Zephaniah 3: 14-20: The prophet leads the singing of a new and almost raucously joyful psalm of thanksgiving. God has delivered the people from exile, will protect them from present and future enemies, and promises to make the name of this people renowned and praised everywhere on earth. That’s something to sing and shout about!

How will you help your congregation experience the “raucous joy” of this reading in worship today? Is reading it enough? Or might you be called to use it as a kind of launching pad for praise? How will you help your congregation “Rejoice and exult with all [their] heart” with this text?

Canticle: Isaiah 12:2-6: One joyous song leads into another. This one is often called “The First Song of Isaiah.” 

Philippians 4:4-7:  Paul reminds the congregation that in and through all challenges that may face as a community, from within or without, they can and should rejoice in Christ who is near and offer prayers and thanksgivings without anxiety. As they do these things, they will experience the peace of God sustaining them.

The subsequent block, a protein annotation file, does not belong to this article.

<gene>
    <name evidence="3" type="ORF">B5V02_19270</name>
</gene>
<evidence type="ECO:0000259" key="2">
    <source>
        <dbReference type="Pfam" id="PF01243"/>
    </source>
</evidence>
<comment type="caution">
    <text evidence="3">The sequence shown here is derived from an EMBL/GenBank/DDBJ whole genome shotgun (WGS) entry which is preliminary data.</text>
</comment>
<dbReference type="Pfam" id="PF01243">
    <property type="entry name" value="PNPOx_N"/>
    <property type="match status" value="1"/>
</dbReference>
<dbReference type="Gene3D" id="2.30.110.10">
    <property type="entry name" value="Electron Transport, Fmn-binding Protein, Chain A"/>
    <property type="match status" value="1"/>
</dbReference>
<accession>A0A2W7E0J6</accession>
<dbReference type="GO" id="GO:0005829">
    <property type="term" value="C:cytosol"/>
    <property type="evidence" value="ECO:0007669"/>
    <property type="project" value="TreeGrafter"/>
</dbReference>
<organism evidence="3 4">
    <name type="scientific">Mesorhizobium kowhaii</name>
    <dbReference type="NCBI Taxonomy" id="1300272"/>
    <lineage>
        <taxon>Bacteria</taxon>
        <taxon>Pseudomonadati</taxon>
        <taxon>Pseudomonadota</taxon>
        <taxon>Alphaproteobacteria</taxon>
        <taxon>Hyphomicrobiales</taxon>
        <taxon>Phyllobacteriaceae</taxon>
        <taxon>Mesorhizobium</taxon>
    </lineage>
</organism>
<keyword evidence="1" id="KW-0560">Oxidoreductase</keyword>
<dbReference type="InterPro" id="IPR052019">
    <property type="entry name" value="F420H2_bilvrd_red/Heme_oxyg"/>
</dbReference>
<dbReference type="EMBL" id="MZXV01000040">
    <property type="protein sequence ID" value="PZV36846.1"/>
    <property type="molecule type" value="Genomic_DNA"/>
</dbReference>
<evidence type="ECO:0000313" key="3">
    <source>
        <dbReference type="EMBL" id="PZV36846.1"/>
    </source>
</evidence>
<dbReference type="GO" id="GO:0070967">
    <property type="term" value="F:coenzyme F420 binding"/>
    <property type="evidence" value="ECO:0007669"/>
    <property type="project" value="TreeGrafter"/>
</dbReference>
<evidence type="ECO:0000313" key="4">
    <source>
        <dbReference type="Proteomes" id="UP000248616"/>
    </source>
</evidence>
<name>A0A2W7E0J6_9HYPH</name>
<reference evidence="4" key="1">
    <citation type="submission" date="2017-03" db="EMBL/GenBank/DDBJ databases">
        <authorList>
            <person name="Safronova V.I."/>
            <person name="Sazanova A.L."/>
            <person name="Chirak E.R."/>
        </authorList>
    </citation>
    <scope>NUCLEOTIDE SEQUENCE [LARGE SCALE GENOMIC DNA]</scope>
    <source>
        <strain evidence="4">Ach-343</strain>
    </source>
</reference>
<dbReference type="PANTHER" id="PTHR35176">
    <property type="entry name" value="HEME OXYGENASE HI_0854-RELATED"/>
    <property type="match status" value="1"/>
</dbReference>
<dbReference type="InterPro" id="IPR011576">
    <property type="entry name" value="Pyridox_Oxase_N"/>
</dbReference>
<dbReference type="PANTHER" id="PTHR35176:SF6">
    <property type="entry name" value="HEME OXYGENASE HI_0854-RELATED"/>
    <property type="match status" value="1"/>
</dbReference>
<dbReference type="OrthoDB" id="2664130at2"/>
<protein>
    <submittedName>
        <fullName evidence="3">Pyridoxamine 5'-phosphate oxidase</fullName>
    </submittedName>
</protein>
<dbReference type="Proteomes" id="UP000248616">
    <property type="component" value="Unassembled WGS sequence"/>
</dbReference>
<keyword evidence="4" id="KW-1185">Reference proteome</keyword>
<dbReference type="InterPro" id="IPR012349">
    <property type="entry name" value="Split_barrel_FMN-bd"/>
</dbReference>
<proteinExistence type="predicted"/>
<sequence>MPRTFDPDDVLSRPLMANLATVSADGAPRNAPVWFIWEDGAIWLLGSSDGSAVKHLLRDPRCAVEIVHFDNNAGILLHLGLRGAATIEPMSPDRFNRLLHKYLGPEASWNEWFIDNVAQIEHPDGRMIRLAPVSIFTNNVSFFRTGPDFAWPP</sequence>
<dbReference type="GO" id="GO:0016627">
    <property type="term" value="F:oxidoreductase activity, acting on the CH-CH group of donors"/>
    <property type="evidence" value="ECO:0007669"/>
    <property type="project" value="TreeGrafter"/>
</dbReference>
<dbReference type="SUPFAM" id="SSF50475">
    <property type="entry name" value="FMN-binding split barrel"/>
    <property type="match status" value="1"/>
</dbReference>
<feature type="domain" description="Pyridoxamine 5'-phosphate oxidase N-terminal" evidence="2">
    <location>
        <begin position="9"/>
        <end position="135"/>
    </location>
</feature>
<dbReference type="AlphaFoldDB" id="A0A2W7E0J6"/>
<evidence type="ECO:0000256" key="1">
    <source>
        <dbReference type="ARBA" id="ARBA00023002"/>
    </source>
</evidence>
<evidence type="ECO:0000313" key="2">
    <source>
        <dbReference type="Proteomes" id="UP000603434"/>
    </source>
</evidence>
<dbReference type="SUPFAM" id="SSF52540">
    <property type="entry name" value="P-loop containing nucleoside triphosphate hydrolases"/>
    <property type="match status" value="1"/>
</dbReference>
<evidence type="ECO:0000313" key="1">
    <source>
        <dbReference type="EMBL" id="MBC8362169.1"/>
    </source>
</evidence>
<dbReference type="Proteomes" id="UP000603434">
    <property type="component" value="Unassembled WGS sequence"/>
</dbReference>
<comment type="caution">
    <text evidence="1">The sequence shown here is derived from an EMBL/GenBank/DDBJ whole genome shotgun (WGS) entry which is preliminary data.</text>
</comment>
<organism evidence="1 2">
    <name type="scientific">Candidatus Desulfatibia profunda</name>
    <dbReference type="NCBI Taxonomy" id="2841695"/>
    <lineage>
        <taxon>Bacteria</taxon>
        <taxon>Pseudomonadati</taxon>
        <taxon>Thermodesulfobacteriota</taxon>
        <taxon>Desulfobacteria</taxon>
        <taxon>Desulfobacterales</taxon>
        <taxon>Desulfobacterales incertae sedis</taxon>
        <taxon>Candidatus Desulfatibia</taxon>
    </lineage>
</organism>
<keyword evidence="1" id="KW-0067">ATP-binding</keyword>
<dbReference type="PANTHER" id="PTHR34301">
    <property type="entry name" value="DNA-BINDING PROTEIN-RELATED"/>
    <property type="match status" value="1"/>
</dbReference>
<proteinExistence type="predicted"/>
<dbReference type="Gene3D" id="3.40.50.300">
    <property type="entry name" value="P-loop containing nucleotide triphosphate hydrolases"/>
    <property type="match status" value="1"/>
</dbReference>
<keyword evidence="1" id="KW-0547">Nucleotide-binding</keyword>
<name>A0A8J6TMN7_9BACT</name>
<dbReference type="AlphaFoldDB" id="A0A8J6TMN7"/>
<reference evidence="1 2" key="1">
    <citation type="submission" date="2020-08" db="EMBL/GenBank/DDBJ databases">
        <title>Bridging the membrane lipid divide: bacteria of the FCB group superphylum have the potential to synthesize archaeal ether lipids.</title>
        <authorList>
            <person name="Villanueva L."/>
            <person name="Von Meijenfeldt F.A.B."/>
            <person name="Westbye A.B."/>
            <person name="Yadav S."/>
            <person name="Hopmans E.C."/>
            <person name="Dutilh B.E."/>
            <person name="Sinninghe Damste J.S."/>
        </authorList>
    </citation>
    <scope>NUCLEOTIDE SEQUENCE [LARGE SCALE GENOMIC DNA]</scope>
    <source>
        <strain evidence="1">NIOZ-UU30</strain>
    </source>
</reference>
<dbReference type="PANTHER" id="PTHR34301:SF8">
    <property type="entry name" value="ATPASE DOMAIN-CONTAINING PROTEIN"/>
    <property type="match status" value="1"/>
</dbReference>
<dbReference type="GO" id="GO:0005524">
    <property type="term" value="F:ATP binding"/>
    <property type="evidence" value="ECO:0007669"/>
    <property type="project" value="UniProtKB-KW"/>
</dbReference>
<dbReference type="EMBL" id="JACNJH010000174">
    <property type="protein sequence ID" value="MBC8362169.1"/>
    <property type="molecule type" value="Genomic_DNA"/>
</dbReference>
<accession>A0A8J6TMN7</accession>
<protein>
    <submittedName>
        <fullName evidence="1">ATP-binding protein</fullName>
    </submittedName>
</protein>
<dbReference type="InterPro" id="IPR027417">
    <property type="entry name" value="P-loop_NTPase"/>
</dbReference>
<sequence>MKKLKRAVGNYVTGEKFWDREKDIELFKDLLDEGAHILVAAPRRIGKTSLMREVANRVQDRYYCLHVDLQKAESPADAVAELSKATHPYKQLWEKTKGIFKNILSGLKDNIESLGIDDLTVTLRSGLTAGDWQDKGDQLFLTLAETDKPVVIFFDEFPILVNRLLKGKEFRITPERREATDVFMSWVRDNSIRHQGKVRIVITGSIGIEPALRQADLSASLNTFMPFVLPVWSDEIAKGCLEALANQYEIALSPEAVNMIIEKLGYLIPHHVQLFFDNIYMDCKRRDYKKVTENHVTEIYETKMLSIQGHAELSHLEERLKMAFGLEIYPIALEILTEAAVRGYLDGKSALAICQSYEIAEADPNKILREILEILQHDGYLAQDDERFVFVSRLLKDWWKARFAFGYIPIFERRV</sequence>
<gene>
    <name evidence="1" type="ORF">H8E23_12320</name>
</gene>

How does joyous praise help you and your congregation “let go and let God” in prayer and in daily life? What happens when you do this? How will you continue to help your congregation to do that in worship today –in praise, in prayers, and around the Lord’s Table?

Luke 3: 7-18: The people grow in joyous expectation because John announces a way out of “viperhood.” They could practice their lives differently. These new practices could help even those with “problematic” careers begin producing good fruit. The baptism they would receive from John would be the effective pledge of God’s forgiveness as they turned away from their former ways of life. In offering such teaching and baptism, John is clear that he’s not the messiah. There is one to come who baptizes with Spirit and unquenchable fire.